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The Cinema of India[8] consists of films produced in the nation of India.[9] Cinema is immensely popular in India, with as many as 1,600 films produced in various languages every year.[10][11] Indian cinema produces more films watched by more people than any other country; in 2011, over 3.5 billion tickets were sold across the globe, 900,000 more than Hollywood.[12] As of 2013 India
India
ranked first in terms of annual film output, followed by Nigeria,[10][13] Hollywood and China.[14] In 2012, India
India
produced 1,602 feature films.[10] The Indian film
Indian film
industry reached overall revenues of $1.86 billion (₹93 billion) in 2011. In 2015, India
India
had a total box office gross of US$2.1 billion,[7][15]third largest in the world. Indian cinema is a global enterprise.[16] Its films have a following throughout Southern Asia, and across Asia, Europe, the Greater Middle East, North America, Eastern Africa, China
China
and elsewhere, reaching in over 90 countries.[17] Biopics including Dangal became transnational blockbusters grossing over $300 million worldwide[18] Global enterprises such as 20th Century Fox, Sony Pictures, Walt Disney Pictures[19][20] and Warner Bros invested in the industry along with Indian enterprises such as AVM Productions, Prasad's Group, Sun Pictures, PVP Cinemas, Zee, UTV, Suresh Productions, Eros Films, Ayngaran International, Pyramid Saimira, Aascar Films and Adlabs. By 2003 as many as 30 film production companies had been listed in the National Stock Exchange of India.[21] The overall revenue of Indian cinema reached US$1.3 billion in 2000.[22] The industry is segmented by language. The Hindi language film industry is known as Bollywood, the largest sector, representing 43% of box office revenue. The South Indian film industry
South Indian film industry
encompasses five film cultures: Telugu, Tamil, Kannada, Malayalam
Malayalam
and Tulu. Combined Tamil and Telugu film industries revenues represent 36%.[23] Millions of Indians overseas watch Indian films, accounting for some 12% of revenues.[24] Music rights alone account for 4–5% of net revenues.[22]

Contents

1 History

1.1 Silent films (1910s–1920s) 1.2 Talkies
Talkies
(1930s–mid-1940s) 1.3 Golden Age (late 1940s–1960s) 1.4 Contemporary Indian cinema (1970s–present)

1.4.1 Salim-Javed 1.4.2 South Indian industries 1.4.3 Contemporary Bollywood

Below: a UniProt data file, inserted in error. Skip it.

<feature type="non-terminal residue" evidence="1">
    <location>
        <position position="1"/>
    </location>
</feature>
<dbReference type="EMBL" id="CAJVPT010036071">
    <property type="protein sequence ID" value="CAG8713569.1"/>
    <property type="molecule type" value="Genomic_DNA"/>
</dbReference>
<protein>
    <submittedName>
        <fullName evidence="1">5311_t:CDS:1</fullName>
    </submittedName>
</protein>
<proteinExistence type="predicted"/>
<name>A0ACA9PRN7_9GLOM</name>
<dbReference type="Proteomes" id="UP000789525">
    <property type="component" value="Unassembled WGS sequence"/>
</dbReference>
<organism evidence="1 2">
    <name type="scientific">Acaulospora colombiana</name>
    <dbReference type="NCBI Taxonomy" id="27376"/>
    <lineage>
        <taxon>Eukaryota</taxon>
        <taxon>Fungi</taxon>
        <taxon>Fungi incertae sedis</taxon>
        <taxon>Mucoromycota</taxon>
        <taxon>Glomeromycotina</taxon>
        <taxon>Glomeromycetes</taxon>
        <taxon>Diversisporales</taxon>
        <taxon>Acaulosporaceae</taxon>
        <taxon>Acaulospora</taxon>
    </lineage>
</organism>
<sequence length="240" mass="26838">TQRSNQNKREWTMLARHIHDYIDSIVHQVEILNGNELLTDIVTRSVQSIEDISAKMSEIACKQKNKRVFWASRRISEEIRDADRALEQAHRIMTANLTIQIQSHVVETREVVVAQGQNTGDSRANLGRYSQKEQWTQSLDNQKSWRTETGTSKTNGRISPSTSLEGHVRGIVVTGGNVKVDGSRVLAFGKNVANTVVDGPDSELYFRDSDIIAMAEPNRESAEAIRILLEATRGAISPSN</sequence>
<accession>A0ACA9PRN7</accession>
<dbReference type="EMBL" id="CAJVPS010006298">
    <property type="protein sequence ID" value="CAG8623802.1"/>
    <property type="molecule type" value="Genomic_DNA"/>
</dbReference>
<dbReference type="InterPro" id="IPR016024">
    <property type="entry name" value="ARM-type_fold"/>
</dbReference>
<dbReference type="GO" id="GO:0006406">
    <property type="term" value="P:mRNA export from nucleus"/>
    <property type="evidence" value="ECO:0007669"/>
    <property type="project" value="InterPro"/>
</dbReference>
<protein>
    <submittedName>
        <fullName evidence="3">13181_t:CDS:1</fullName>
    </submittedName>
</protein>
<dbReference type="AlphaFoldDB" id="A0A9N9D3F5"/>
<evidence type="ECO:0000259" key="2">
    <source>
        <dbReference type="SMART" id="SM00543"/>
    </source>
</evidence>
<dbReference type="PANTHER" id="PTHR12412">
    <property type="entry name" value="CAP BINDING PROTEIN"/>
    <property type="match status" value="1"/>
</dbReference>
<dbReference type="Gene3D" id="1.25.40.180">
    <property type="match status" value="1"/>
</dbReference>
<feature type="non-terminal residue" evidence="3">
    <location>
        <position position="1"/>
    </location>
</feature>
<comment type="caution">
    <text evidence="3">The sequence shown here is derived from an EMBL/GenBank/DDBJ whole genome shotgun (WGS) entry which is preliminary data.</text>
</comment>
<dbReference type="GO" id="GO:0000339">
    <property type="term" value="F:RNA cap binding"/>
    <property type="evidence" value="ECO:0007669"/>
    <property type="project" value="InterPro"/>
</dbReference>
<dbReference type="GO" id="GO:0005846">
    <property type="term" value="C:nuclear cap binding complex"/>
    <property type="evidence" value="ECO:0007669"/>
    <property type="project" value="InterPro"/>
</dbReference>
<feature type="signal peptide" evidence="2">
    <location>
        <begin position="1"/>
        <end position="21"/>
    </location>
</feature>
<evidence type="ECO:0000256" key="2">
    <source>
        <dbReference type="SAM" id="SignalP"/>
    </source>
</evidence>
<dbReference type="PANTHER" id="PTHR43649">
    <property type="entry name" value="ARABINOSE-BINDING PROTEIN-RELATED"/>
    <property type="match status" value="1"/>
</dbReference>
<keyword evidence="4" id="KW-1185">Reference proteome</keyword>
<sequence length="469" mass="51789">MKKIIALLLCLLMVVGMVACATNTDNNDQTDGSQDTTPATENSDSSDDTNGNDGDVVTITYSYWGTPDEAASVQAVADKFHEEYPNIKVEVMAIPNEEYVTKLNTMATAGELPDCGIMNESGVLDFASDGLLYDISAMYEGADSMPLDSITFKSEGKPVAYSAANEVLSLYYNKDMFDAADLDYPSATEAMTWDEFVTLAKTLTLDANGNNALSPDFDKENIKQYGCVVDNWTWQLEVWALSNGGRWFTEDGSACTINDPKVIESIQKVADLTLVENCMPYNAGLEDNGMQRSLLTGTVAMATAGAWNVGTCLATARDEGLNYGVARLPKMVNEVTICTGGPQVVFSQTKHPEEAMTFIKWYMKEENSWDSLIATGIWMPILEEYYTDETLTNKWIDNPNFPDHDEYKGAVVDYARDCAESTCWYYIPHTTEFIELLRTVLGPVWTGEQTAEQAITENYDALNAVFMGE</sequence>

2 Global discourse 3 Influences 4 Multilinguals 5 Regional industries

5.1 Assam 5.2 Bengali cinema (Tollywood) 5.3 Brajbhasha cinema 5.4 Bhojpuri 5.5 Chhattisgarh (Chhollywood) 5.6 English 5.7 Gujarat 5.8 Hindi (Bollywood) 5.9 Kannada
Kannada
(Sandalwood) 5.10 Konkani 5.11 Malayalam
Malayalam
(Mollywood) 5.12 Meitei 5.13 Marathi 5.14 Gorkha 5.15 Odia 5.16 Punjab 5.17 Sindh 5.18 Sherdukpen 5.19 Tamil (Kollywood) 5.20 Telugu (Tollywood) 5.21 Tulu

6 Genres and styles

6.1 Masala films 6.2 Parallel cinema

7 Production organizations 8 Music 9 Film locations 10 Awards 11 Institutes 12 See also 13 References 14 Further reading 15 External links

History[edit] The history of cinema in India
India
extends back to the beginning of the film era. The Indian film
Indian film
Industry is the 2nd oldest. Following the screening of the Lumière and Robert Paul moving pictures in London (1896), animated photography became a worldwide sensation and by mid-1896 both Lumière and Robert Paul films had been shown in Bombay.[25] Silent films (1910s–1920s)[edit]

History of Indian cinema

Advertisement in The Times of India
India
of 25 May 1912 announcing the screening of the first feature film of India, Shree Pundalik
Shree Pundalik
by Dadasaheb Torne

A scene from Raja Harishchandra
Raja Harishchandra
(1913), the first full-length Indian motion picture

Producer-director-screenwriter Dadasaheb Phalke, the "father of Indian cinema"[26][27][28][29]

AVM Studios in Chennai, India's oldest surviving film studio

In 1897 a film presentation by one Professor Stevenson featured a stage show at Calcutta's Star Theatre. With Stevenson's encouragement and camera Hiralal Sen, an Indian photographer, made a film of scenes from that show, namely The Flower of Persia (1898).[30] The Wrestlers (1899) by H. S. Bhatavdekar, showing a wrestling match at the Hanging Gardens in Bombay, was the first film to be shot by an Indian and the first Indian documentary film.[citation needed] The first Indian film
Indian film
released in India
India
was Shree Pundalik, a silent film in Marathi by Dadasaheb Torne
Dadasaheb Torne
on 18 May 1912 at Coronation Cinematograph, Bombay.[31][32] Some have argued that Pundalik was not the first Indian film, because it was a photographic recording of a play, and because the cameraman was a British man named Johnson and the film was processed in London.[33][34] The first full-length motion picture in India
India
was produced by Dadasaheb Phalke, Phalke is seen as the pioneer of the Indian film industry and a scholar of India's languages and culture. He employed elements from Sanskrit
Sanskrit
epics to produce his Raja Harishchandra
Raja Harishchandra
(1913), a silent film in Marathi. The female characters in the film were played by male actors.[35] Only one print of the film was made, for showing at the Coronation Cinematograph on 3 May 1913. It was a commercial success. The first silent film in Tamil, Keechaka Vadham was made by R. Nataraja Mudaliar
R. Nataraja Mudaliar
in 1916.[36] The first chain of Indian cinemas, Madan Theatre was owned by Parsi entrepreneur Jamshedji Framji Madan, who oversaw production of 10 films annually and distributed them throughout India